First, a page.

The Pennsylvania Dental Association provided tips for those aged over 65 on how to ensure good oral health care, including going to see a dentist every six months for a check-up and professional clean.

Dentist Dr Craig Pate, a PDA member, said: “Since poor fitting dentures can lead to a host of problems, it is very important that patients continue to visit their dentist annually.”

He also encouraged older patients to consider new alternative treatments to dentures such as dental implants, which he described as a “life-changing procedure”.

Dr Lawrence Singer of the Connecticut State Dental Association recently explained how people aged over 65 have a higher risk of developing oral illnesses and should therefore ensure they brush twice a day, floss and use mouthwash.

The PDA conducted research that found 26 per cent of Americans aged over 65 had none of their natural teeth remaining, a decrease from 27.6 per cent from 2004 to 2007.ADNFCR-2621-ID-19810563-ADNFCR

Older people urged ‘take care of teeth’


Older people should take care of their teeth.

Older people have been advised they need to take greater care of their teeth and gums than people who are younger.

Dr Lawrence Singer of the Connecticut State Dental Association said once a person reaches 65 they enter a higher risk category for a range of oral illnesses and they should therefore have a regular health routine in place to combat this.

He stated that older people should look to see a dental professional at least once a year and that they should ensure they brush twice a day and use both floss and mouthwash to remove as much plaque and food debris from their mouth as possible.

Elsewhere, the Grand Forks Herald recently reported the number of men and women over 40 and looking for work who plan to have teeth whitening treatments has increased sharply since the onset of the economic downturn.

Older people ‘have a range of problems’


Older people are findig gum disease to be a bigger problem than decay.

Many older people are no longer suffering from bad teeth, but instead are feeling the pain caused from poor gum health.

The problems facing older people in the modern world are no longer losing their teeth because of decay, but instead they are doing so because of gingivitis and gum disease.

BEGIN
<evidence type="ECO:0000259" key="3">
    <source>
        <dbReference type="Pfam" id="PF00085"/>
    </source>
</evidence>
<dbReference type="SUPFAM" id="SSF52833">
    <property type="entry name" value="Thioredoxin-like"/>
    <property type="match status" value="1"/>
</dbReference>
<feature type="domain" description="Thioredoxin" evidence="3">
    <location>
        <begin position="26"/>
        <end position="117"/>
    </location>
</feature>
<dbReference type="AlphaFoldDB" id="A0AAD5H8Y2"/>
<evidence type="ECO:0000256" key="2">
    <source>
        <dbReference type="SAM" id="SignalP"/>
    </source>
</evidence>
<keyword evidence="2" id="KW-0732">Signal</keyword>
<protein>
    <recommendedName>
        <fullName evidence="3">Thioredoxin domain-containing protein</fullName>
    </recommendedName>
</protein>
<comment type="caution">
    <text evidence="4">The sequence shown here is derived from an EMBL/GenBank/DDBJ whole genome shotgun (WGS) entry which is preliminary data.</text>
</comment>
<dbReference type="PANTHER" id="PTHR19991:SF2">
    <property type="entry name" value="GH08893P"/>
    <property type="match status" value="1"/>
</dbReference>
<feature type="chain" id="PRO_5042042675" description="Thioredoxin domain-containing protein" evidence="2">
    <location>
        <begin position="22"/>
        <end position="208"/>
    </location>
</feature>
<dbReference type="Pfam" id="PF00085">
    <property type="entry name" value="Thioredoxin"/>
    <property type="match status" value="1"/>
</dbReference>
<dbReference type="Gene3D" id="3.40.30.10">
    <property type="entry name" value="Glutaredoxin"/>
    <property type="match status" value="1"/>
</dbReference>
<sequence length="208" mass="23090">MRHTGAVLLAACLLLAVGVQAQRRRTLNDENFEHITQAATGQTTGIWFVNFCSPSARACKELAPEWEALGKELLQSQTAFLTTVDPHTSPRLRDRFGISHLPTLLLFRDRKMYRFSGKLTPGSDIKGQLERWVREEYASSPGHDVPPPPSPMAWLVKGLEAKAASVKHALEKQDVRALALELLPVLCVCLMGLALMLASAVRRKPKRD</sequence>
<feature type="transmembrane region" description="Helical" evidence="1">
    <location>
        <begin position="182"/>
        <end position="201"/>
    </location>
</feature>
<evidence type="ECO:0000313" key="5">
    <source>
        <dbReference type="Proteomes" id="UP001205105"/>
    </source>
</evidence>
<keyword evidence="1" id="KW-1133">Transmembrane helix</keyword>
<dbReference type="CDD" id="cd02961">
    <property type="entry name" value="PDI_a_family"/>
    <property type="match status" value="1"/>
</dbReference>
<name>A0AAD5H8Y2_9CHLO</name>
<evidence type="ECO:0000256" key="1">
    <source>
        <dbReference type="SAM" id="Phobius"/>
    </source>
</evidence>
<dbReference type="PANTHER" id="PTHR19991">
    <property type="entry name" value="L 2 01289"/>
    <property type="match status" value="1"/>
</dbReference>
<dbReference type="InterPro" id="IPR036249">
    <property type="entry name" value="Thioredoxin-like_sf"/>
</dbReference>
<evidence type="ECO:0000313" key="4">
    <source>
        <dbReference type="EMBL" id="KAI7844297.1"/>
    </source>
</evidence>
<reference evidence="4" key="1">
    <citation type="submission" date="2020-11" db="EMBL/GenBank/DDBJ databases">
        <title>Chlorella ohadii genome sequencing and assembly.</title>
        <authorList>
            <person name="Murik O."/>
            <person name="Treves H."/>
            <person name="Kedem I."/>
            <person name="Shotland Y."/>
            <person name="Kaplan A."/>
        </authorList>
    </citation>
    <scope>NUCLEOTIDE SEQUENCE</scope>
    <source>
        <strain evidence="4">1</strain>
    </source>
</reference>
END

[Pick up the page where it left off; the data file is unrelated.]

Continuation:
In addition, there is a growing trend for sensitive teeth and exposed gums.

“We see so many perfect teeth now, through orthodontics, great home and dental care, but what we have as a result of the aging population is great teeth and poor gums,” commented Pickering dentist Dr Steven Weiner.

Elsewhere, Doc Q recently posted a blog on Q News that claimed people should look to visit their dentists at least twice a year and they should ensure they brush their teeth twice daily.

Furthermore, oral health can receive a boost through perfecting the technique of brushing, with people advised to use a soft-bristled toothbrush and a gentle, circular motion.

Older people ‘have better teeth’


Older people are keeping their teeth for longer.

Improvements in oral care are leading to more older people having healthier teeth than ever before, it has been claimed.

The Auburn Reporter revealed that in times past it was unusual for people aged over 60 to have all of their own teeth, but medical advances in recent years, as well as an increase in the number of preventative treatments against gum disease, decay and other oral ailments has meant this is now not the case.

“Older teeth may need additional treatment to keep them healthy. But today, most people can keep the majority of their existing natural teeth for a lifetime,” the publication noted.

Elsewhere, the Herald Sun recently reported 22-year-old Nicky Welfare has been told he will have to have all his teeth removed due to the amount of alcohol he consumes.

The publication revealed Mr Welfare drank 24 cans of lager every day, as well two litre bottles of cider and as such, his alcoholism has cost him his teeth, as he will now need to have dentures fitted.